• "In contrast, the placebo group demonstrated increased attention to the environment (HA, head away from the panels during total and incorrect choices in the third session, with the test), or the handler (P, pushing during correct choices in the first and third sessions with a significant interaction between treatment and duration). Various authors (Mader and Price, 1980; McCall et al., 1981; Krueger and Heinze, 2008; Maros et al., 2008; Proops et al., 2009; Hanggi and Ingersoll, 2009; Proops and McComb, 2010; Krueger et al., 2010; Baragli et al., 2011) have described complex and sophisticated learning abilities in horses. "
    [Show abstract] [Hide abstract]
    ABSTRACT: Modern day horse-human relationships entail different types of sport and riding activities, which all require learning. In evaluating the interaction between learning and emotions, studying normal coping strategies or adaptive responses to the surroundings is critical. 34 horses were involved in a cognitive test, in the absence of physical effort, to analyze performance, as well as physiological and behavioral responses related to learning, memorization and recall, associated to the capacity to reverse a learned model. Synthetic Equine Appeasing Pheromone (EAP) was used in 17 horses in order to modulate their emotional state and evaluate differences in cognitive-emotional response during cognitive effort in comparison to the control group (placebo group). Both groups showed statistically significant changes in heart rate during the test, indicating emotional and physio-cognitive activation. The EAP group produced fewer errors and made more correct choices, showing behaviors related to increased attention, with less influence from environmental stimuli. The capacity to learn to learn, as shown in the bibliography, allows animals to establish conceptual learning, when a normal or positive emotional state (in this case modulated by semiochemicals) is used to control limbic system activation and, consequently, decrease stressful/fearful reactions, resulting in better learning capacities during the cognitive test.
    Behavioural Processes 05/2014; 106. DOI:10.1016/j.beproc.2014.05.004 · 1.57 Impact Factor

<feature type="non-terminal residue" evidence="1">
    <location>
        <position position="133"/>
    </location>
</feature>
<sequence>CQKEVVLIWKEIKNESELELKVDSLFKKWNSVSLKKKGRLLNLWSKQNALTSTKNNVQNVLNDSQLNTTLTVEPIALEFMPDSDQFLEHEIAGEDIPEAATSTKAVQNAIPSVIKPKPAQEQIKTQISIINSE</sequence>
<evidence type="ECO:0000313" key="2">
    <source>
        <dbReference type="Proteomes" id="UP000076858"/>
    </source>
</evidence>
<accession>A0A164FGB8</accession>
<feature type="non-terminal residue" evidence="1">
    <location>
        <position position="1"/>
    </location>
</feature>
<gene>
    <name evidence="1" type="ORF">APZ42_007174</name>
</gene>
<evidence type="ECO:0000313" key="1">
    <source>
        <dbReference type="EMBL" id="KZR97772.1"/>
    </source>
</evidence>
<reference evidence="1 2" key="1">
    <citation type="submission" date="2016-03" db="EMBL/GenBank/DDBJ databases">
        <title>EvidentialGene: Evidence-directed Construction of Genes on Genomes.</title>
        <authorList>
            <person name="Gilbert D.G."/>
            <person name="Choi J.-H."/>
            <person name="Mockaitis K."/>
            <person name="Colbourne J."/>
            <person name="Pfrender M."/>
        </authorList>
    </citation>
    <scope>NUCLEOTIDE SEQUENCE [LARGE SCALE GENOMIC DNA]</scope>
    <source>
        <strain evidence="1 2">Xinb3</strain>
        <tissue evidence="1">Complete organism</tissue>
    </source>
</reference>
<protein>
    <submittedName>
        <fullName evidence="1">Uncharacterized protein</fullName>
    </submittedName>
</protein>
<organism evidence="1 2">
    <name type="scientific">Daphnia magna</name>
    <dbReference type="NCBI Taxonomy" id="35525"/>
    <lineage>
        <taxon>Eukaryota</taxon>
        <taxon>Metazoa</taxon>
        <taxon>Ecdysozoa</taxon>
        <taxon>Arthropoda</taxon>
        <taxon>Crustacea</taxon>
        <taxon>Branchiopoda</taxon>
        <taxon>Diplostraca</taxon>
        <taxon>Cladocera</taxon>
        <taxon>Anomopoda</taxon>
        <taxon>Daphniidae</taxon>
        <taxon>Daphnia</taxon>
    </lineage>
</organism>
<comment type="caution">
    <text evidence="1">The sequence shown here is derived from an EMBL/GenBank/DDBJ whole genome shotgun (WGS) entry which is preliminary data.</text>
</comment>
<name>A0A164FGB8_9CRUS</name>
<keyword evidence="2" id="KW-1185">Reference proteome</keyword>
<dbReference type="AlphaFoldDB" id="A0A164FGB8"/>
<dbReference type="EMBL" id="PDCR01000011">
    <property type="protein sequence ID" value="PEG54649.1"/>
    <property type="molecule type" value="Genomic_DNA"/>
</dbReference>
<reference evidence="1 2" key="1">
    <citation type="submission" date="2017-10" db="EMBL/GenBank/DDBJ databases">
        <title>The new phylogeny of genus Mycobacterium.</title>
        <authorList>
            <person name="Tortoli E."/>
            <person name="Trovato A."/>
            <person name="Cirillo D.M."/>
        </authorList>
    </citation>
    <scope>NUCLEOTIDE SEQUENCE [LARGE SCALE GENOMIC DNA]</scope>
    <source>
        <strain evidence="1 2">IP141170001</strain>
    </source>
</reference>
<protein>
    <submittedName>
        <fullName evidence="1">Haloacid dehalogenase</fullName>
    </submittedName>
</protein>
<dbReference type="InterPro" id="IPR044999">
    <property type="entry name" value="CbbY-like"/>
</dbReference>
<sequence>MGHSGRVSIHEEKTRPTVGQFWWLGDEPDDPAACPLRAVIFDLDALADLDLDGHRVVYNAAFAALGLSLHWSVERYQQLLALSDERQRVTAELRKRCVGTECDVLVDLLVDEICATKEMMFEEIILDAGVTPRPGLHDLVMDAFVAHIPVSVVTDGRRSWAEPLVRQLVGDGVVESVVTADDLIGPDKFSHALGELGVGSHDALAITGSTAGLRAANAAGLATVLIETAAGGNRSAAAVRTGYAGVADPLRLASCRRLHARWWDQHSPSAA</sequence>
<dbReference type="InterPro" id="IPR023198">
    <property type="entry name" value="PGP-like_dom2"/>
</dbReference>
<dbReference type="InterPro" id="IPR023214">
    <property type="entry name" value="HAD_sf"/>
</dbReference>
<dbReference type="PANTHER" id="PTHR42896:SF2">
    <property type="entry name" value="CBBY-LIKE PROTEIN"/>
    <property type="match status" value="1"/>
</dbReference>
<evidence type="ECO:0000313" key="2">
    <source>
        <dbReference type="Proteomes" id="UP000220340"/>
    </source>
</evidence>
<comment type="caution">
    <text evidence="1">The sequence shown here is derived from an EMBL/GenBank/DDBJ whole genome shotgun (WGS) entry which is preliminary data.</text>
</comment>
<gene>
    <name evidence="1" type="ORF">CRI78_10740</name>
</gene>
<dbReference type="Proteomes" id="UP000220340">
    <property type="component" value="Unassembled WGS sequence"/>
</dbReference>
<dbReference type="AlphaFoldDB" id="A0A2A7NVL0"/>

• Source
    • "Looking represents the manifestation of selective attention required to appraise an object or situation (Proops et al., 2009). In this study sample, the looking parameters did not vary substantially with age in the Stress Test. "
    [Show abstract] [Hide abstract]
    ABSTRACT: In humans the expression of emotions varies with aging, but for domestic animals we have little information on this subject. Our aim was to verify the influence of aging (life experience) on the expression of emotions in horses (Equus caballus) in reaction to a stressful stimulus. A total of 98 horses were subjected to the sudden inflation of a balloon in a familiar environment for a period of 5 min, on the assumption that this would induce a negative state. When the balloon was inflated, heart rate variability as an indicator of stress response was monitored. Behaviour related to emotional expression (latency of onset, frequency and length of looking and exploration, frequency of avoidance) was also monitored. The younger horses showed a significantly higher frequency of avoidance as well as greater exploratory activity, while the older subjects were less behaviourally responsive and showed a shift toward control by the sympathetic nervous system, as indicated by lower heart rate variability. The results suggest that aging influences the behaviour and physiology of emotional expression to stressful stimuli in horses. Knowing the effect of aging on stress response could be a critical factor in understanding equine welfare and the development of behavioural patterns.
    Behaviour 03/2014; 151(11):1513–1533. DOI:10.1163/1568539X-00003197 · 1.23 Impact Factor
Show more